KIA OPTIMA 2011 – 2020

2011 Kia Optima

Kia Optima is a long-time player in Australia having been introduced here in 2001. In
this Used Car Checkout review we are looking at the third generation that was
launched Downunder in January 2011.

Kia Australia had been working on Australian suspension tuning for quite a few years
and Optima handle handles pretty well for what it is, a family sedan.

Kia’s Optima is a medium-large four-door sedan with room for four adults, usually with
little need to compromise on legroom. The fourth generation of November 2015 was
larger and had additional space in the back.

July 2018 saw Optima receive a minor facelift, but the biggest changes were inside,
with the Infotainment system being pretty quick in its reactions.

Safety systems with an emphasis on trying to keep inattentive drivers out of trouble
were added to the 2018 model.

A deep boot can swallow plenty of luggage the depth created by the use of front-wheel
drive, which comes as a pleasant surprise to those moving from one of the old-style
Aussie sixes that lose space to the rear-drive system.

2014 Kia Optima

A handy feature is that the 60:40 rear seat backs can be dropped. The 2015 model had
an even larger boot than the superseded car.

Large alloy wheels and lowish profile tyres can be harsh on some rough roads and
coarse-chip surfaces may create quite a bit of tyre noise.

The lower cost models often have more sensible tyres than so are likely to be more
comfortable. Try for yourself on roads you will be travelling on.

Power from most Kia Optimas comes from a 2.4-litre naturally-aspirated four-cylinder
engine. Performance is good without being exciting, fine for the average driver, but if
you’re someone who likes to drive check it meets your standards.

An Optima GT arrived here in November 2015. It uses a 2.0-litre four-cylinder turbo-
petrol engine, putting out 180 kW of power and 350 Nm of torque.

Kia Optimas sold in Australia have a six-speed automatic transmission with manual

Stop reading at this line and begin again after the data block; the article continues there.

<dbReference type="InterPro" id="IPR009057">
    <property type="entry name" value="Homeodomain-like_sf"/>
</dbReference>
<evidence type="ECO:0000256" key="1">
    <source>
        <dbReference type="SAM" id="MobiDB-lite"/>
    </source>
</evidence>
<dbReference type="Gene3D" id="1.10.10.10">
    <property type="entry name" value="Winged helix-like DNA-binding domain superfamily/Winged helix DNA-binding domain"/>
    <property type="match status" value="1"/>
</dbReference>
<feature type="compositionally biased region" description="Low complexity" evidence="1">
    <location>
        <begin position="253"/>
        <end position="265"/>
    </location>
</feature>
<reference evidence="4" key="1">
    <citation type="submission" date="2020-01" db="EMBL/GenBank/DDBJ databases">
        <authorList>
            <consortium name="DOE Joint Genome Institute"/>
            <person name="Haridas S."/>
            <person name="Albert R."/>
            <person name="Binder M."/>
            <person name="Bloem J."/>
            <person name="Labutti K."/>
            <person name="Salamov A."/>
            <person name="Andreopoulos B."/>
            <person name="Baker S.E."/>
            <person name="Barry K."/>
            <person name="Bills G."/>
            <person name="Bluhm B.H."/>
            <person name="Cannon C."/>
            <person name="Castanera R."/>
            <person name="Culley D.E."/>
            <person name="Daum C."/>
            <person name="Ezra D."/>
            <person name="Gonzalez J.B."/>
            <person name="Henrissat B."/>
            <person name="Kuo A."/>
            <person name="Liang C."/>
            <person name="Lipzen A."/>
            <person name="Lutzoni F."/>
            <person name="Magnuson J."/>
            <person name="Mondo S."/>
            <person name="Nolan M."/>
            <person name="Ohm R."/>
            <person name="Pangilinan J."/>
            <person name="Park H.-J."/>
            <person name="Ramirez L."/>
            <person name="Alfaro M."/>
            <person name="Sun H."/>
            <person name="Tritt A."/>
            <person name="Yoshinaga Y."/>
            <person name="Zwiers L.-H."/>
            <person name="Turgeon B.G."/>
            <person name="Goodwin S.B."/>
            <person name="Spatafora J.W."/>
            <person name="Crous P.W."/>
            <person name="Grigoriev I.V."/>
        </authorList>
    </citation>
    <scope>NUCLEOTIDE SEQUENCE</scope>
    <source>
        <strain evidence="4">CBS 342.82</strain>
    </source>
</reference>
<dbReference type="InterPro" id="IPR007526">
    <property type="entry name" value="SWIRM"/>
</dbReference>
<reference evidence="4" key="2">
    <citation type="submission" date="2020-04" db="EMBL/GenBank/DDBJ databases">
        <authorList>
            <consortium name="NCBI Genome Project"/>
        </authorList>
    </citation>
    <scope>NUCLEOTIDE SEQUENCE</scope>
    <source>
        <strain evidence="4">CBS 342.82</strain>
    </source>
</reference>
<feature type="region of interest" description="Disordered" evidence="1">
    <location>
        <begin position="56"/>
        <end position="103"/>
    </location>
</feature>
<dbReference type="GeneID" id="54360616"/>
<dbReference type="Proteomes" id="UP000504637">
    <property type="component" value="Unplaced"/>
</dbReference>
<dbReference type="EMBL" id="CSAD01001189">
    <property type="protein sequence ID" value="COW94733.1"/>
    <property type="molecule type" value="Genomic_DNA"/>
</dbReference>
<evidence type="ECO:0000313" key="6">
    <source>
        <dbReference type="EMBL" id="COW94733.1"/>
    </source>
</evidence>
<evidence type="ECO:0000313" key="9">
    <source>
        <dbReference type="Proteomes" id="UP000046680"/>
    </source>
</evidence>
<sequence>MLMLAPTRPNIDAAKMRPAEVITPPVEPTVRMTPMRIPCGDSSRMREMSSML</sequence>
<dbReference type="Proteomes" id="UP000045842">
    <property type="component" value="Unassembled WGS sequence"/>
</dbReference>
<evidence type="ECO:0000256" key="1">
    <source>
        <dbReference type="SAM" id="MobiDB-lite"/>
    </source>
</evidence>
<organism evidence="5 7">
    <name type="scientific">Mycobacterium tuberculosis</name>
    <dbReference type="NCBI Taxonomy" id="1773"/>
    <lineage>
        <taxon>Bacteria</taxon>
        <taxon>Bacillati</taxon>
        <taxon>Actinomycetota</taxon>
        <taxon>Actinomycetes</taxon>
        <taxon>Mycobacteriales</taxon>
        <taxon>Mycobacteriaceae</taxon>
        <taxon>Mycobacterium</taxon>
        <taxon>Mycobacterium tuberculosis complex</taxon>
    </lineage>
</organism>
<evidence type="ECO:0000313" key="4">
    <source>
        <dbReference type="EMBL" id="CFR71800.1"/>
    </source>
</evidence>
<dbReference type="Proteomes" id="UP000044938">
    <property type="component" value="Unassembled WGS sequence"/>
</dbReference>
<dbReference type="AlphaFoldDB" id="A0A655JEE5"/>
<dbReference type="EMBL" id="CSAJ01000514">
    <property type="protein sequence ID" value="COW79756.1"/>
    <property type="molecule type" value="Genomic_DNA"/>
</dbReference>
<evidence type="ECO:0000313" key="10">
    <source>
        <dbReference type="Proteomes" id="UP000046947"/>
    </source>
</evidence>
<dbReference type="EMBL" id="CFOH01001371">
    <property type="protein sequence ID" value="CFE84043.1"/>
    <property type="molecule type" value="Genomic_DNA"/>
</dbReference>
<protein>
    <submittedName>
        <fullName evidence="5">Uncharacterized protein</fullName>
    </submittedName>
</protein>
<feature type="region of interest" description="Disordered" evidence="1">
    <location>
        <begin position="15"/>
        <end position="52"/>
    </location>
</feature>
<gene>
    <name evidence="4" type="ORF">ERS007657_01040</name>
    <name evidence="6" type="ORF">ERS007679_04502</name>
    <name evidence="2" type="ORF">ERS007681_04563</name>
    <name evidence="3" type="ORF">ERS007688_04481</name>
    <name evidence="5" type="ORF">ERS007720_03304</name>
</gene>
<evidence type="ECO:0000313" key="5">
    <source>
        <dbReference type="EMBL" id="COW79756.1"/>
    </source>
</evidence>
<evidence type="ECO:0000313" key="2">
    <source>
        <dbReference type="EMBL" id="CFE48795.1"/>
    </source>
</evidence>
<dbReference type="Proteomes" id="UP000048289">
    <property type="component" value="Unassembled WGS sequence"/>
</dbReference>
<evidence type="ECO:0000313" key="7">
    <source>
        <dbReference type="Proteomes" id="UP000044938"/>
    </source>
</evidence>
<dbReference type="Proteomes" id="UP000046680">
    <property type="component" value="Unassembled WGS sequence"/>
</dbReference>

overrides and a Sport mode. There’s no full-manual gearbox as Australian drivers in
this class have pretty well given up on doing their own gearchanges.

Kia stopped importing the Optima in October 2020 as the model was no longer built
with the steering wheel on the right-hand side.

2018 Kia Optima GT

Most Kia dealers are in the major cities, but some country cities and big towns now
have Kias in their showrooms and service departments.

Servicing costs are about average this class and we have heard of no real complaints
about availability and pricing of spare parts.

If shopping around for insurance make sure the offerings are exactly the same from
company to company. Keep in mind that it’s smart to have a long history with one
company if you do have a crash as they may be kind and not increase your premiums
overmuch next time.

Quality control problems gave Kia some poor reports in the early days but Optimas
being reviewed here are much better. It still makes sense to have a professional look
over it before you decide to out one.

Gear changes should be all but impossible to feel unless the Optima is being driven
hard. Slurred changes may indicate a problem – which is another good reason for a
professional inspection.

Take it for a drive on a rough road and listen for squeaks and rattles.

Look at the condition of the interior for signs of sun fading on the exposed areas. Also,
for cracks and damage, particularly in the back seats, due to rough treatment by bored

Similarly, check out the condition of the boot in case things have been roughly shoved
in and / or the car has been thumped around bends.

Expect to pay from $7000 to $12,000 for a 2012 Kia Optima Si; $9000 to $14,000 for a
2013 Platinum; $11,000 to $17,000 for a 2015 SLi or a 2014 Platinum, $14,000 to
$20,000 for a 2018 Si; $18,000 to $26,000 for a 2019 Si; and $22,000 to $31,000 for a
2019 GT Nav.

Keep an eye on prices being asked for used cars, these can vary quite a lot as some
dealers may be overstocked and want to get rid of them quickly.

RECALLS: To browse recalls on all vehicles go to the ACCC at:

About Ewan Kennedy

Ewan Kennedy, a long-time car enthusiast, was Technical Research Librarian with the NRMA from 1970 until 1985. He worked part-time as a freelance motoring journalist from 1977 until 1985, when he took a full-time position as Technical Editor with Modern Motor magazine. Late in 1987 he left to set up a full-time business as a freelance motoring journalist. Ewan is an associate member of the Society of Automotive Engineers - International. An economy driving expert, he set the Guinness World Record for the greatest distance travelled in a standard road vehicle on a single fuel fill. He lists his hobbies as stage acting, travelling, boating and reading.
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